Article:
The number of new pieces of malicious software has doubled in the last year with the web being used increasingly to distribute the code, a report says.
The Miami Dolphins website was infected
In the first quarter of 2007, security firm Sophos identified 23,864 threats, up from 9,450 on this time last year.
In the same period the firm said it was identifying 5,000 web pages per day infected with so-called malware.
The report was released during InfoSec, Europe's largest conference on online security issues, in London.
"With computer users becoming increasingly aware of how to protect against email-aware viruses and malware, hackers have turned to the web as their preferred vector of attack," said the report.
Sophos reported that 70% of infected websites were legitimate sites hijacked by hackers because they had not been sufficiently protected.
Visitors to websites - even legitimate sites - can protect themselves by ensuring they have up-to-date virus and anti-spyware software installed.
Search engine Google will warn users if they are visiting a website which is known to have malware hidden on it.
While malware is a growing problem for users of Windows operating systems, there is little evidence of the problem affecting users of Apple Macs running OS X or PCs installed with Linux.
Sophos cited the example of the Miami Dolphins official website which was hijacked in the week of the SuperBowl and was infected with malicious script.
The code exploited Microsoft security vulnerabilities to install malware located on a Chinese server on to visitors' computers.
"What's most worrying is that so many websites are falling victim because the owners are failing to properly maintain them and keep up to date with their patches," said Carole Theriault, senior security consultant at Sophos.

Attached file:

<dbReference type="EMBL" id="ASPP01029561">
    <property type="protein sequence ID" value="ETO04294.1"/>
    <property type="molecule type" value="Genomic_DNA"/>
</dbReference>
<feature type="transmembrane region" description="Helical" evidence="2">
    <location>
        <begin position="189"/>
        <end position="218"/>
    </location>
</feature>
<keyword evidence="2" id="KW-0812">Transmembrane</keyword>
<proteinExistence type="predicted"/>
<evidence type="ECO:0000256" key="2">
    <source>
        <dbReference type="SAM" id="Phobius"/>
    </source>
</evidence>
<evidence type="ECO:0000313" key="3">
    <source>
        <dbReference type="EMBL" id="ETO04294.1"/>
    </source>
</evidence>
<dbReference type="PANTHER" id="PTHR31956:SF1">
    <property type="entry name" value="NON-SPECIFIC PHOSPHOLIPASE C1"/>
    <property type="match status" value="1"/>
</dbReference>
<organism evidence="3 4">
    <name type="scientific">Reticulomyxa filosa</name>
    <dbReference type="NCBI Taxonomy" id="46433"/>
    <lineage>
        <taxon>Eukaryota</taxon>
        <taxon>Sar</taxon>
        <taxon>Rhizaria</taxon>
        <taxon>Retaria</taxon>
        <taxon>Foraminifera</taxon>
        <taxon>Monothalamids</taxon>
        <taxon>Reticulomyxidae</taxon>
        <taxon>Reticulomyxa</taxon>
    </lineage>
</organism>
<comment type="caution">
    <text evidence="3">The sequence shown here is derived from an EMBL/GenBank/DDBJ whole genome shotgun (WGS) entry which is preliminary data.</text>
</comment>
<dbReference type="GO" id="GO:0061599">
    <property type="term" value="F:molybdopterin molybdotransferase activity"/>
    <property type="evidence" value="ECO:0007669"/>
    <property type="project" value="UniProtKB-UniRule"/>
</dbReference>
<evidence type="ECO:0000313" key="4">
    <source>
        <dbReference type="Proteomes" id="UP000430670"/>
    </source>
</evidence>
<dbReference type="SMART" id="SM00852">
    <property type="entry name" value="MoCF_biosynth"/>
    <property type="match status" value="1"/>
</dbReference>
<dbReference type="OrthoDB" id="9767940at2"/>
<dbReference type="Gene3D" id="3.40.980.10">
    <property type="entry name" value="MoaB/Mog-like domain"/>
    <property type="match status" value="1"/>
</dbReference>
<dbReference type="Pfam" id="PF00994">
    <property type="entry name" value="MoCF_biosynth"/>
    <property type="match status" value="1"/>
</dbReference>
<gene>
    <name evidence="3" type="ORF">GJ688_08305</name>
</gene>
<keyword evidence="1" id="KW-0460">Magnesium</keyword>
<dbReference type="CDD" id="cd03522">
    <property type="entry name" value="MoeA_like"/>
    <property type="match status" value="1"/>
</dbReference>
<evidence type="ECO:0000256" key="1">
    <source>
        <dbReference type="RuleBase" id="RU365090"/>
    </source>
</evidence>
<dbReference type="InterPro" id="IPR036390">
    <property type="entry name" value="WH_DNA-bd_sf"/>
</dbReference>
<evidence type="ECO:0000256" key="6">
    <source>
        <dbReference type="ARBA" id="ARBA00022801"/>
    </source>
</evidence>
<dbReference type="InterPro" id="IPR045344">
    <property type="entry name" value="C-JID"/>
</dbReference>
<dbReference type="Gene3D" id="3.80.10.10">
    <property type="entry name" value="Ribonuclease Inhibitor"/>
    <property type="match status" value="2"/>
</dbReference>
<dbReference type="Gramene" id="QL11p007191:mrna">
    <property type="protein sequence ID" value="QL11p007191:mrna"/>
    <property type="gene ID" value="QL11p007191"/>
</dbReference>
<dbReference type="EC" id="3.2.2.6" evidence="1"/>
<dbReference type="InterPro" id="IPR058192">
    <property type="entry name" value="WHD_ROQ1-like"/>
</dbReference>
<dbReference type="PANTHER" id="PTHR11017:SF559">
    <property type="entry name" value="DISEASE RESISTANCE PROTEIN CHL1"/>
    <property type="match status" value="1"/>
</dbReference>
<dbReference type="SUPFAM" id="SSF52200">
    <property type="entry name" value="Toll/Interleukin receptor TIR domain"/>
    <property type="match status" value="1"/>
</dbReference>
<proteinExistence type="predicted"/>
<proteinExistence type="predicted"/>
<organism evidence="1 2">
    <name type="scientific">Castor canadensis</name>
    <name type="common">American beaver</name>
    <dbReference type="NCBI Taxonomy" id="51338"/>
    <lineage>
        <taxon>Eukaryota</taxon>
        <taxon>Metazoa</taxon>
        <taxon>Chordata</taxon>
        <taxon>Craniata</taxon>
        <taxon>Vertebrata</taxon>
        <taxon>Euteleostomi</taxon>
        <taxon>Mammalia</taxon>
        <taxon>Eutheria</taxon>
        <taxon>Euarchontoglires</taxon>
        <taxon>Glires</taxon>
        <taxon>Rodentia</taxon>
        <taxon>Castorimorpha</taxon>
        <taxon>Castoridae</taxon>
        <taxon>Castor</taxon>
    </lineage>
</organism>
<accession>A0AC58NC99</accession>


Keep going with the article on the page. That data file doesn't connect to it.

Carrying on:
"The average internet user assumes sites like the Miami Dolphins homepage are safe to access, but by targeting a whole range of internet pages, hackers are successfully infecting a larger number of unwary surfers. Any ill-maintained website can fall victim."
According to the report, China hosts more than 40% of all websites containing malware. The United States hosts almost a third of all sites, while the UK has 3% of the sites.
"China has traditionally had a bad reputation when it comes to cybercrime, consistently coming in the top two spam relaying countries month after month, so its position in this chart should come as no real surprise," said Ms Theriault.
In a separate report, security firm MessageLabs warned that it was beginning to see e-mails which were both spam and contained a virus.
"While the cyber-criminals have long used e-mail viruses to create botnets to send spam, this is the first time MessageLabs has seen viruses hidden within stock scam spam," the firm reported.
Spammers sent out millions of fake stock e-mails in an attempt to influence the price of stock so it rises and can then be sold at a profit by the fraudsters. It is a practice known as "pump and dump".
"Why use two emails when just one will do? These latest techniques are part of a new boldness being shown by certain criminal gangs we are tracking," said Mark Sunner, chief security analyst at MessageLabs.